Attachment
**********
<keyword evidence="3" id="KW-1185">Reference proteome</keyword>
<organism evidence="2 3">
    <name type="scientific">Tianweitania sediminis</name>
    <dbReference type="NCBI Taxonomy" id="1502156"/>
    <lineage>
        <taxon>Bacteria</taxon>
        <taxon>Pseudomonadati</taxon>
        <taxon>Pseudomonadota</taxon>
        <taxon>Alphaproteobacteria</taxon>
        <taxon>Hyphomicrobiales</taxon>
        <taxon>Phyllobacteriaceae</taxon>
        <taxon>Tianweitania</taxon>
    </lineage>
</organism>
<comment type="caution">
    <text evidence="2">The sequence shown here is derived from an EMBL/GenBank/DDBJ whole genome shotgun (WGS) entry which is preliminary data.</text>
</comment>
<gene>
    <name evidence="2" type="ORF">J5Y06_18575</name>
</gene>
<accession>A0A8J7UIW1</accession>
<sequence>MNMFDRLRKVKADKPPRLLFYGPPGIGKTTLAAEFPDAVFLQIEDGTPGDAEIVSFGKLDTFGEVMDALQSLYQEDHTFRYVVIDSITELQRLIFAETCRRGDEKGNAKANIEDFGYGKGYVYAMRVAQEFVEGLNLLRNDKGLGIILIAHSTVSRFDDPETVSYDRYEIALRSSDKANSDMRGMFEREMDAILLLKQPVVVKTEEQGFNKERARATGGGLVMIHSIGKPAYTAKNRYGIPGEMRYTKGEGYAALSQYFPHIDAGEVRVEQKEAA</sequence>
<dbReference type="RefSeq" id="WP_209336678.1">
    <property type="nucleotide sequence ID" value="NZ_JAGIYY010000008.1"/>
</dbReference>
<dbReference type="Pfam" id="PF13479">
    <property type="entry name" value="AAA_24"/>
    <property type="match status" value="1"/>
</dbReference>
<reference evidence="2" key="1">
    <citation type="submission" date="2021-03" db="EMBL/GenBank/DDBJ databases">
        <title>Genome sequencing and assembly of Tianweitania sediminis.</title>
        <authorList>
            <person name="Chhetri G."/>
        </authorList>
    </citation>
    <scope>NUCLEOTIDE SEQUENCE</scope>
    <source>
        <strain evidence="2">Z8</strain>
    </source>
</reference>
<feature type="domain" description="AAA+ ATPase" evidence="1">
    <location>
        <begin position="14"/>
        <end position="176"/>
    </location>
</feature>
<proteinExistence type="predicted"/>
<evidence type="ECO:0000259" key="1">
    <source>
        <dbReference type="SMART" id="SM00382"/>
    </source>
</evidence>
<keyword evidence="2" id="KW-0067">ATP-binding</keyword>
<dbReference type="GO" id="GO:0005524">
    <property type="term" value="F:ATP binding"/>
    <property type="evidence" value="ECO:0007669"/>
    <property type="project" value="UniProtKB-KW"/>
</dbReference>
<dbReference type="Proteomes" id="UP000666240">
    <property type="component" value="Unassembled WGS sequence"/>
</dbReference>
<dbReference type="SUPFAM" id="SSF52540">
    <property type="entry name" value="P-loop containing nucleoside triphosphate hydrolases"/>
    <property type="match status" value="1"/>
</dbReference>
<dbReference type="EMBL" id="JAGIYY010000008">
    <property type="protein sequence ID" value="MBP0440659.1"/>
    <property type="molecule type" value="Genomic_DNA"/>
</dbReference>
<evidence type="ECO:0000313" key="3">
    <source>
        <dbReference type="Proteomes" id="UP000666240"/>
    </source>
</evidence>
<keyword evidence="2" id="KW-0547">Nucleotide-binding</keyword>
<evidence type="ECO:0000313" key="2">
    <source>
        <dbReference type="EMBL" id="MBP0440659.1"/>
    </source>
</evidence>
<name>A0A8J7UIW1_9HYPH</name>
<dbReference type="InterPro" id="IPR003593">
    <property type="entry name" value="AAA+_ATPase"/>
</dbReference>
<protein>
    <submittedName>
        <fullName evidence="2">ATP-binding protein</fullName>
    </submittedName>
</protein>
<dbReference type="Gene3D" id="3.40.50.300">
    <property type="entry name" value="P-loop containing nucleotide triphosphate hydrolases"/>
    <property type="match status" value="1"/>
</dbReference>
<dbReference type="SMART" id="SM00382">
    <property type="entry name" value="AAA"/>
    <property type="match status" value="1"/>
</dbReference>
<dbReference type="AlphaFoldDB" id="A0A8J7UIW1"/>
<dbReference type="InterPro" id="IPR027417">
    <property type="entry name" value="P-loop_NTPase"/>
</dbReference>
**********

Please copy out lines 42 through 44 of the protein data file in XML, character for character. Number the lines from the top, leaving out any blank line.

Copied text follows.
<feature type="domain" description="AAA+ ATPase" evidence="1">
    <location>
        <begin position="14"/>